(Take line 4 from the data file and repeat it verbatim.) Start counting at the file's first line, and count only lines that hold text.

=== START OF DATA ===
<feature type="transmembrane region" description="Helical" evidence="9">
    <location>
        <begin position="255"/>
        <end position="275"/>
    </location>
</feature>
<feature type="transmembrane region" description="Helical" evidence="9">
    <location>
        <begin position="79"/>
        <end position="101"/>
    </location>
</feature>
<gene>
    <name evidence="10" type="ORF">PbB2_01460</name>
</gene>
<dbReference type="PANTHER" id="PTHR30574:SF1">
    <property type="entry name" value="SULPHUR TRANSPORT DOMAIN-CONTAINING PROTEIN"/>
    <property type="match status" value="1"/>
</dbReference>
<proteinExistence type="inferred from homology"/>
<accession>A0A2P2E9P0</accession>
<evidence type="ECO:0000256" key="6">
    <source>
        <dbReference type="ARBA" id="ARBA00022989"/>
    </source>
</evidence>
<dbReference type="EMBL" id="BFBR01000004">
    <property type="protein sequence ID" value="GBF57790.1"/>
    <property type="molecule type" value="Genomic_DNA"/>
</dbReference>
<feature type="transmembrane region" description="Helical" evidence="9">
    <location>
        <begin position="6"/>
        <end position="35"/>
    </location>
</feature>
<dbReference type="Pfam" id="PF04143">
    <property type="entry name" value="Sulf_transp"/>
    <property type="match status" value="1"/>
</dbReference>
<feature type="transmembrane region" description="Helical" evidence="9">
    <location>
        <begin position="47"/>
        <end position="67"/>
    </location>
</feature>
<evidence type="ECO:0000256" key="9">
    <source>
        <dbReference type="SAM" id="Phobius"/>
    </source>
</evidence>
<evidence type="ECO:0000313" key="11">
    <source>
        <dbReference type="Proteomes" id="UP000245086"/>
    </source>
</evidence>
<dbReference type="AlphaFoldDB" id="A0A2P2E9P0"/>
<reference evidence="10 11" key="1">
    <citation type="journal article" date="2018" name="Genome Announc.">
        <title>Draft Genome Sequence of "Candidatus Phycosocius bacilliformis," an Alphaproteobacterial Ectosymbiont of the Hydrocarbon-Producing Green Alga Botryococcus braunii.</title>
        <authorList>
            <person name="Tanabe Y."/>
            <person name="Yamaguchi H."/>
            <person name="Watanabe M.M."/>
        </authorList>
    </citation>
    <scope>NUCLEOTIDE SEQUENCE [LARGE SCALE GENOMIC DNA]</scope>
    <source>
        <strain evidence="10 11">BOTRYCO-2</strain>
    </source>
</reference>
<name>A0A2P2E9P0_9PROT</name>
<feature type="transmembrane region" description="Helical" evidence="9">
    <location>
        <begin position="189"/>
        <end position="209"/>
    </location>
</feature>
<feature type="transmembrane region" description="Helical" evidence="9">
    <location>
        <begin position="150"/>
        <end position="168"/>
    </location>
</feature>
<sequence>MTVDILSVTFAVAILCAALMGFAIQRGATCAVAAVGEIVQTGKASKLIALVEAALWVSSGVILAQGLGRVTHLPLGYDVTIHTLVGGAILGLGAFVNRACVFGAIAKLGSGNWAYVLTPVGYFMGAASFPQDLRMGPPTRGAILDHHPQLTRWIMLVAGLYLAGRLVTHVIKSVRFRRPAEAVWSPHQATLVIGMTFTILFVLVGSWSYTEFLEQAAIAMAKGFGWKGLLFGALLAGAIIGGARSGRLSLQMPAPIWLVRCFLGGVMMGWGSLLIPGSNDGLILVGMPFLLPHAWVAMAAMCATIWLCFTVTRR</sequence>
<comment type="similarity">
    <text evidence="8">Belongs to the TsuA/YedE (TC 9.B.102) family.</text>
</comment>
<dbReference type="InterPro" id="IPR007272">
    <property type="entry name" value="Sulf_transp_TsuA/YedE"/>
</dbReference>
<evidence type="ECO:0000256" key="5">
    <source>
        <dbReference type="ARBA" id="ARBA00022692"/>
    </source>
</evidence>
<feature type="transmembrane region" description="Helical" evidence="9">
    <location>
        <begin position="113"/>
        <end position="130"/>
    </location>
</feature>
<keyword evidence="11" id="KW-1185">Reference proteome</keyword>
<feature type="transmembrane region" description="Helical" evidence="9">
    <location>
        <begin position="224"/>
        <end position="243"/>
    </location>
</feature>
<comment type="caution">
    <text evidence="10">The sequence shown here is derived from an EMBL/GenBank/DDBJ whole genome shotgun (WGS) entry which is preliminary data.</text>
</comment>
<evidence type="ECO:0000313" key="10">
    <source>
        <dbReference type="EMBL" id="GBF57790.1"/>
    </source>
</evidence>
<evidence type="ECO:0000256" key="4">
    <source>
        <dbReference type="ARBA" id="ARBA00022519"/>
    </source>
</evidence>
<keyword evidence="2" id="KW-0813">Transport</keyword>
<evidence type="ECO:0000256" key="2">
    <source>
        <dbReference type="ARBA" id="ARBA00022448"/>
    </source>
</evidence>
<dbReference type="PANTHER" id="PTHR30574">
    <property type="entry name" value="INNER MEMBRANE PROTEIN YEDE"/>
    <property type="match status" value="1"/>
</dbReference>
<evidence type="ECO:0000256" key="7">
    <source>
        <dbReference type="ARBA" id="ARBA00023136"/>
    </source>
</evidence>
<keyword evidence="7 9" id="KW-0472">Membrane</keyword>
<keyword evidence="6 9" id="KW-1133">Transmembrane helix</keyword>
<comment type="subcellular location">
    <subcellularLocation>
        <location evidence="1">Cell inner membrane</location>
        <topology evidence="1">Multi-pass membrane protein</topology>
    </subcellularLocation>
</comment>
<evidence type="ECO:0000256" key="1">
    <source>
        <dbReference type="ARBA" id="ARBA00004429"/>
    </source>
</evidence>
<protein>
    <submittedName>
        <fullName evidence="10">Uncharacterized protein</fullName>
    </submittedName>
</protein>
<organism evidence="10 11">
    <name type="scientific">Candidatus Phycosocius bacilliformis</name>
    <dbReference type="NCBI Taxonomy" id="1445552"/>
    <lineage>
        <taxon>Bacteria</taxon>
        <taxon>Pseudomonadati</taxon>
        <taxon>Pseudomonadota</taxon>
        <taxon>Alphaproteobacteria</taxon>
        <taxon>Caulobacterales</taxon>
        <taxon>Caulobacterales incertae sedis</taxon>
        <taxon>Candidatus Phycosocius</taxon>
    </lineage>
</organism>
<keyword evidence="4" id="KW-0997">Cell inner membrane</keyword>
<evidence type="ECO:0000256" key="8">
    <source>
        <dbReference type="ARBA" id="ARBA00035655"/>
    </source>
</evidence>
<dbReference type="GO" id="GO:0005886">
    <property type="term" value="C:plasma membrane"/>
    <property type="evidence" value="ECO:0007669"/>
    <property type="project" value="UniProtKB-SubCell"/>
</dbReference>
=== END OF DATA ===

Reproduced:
        <end position="275"/>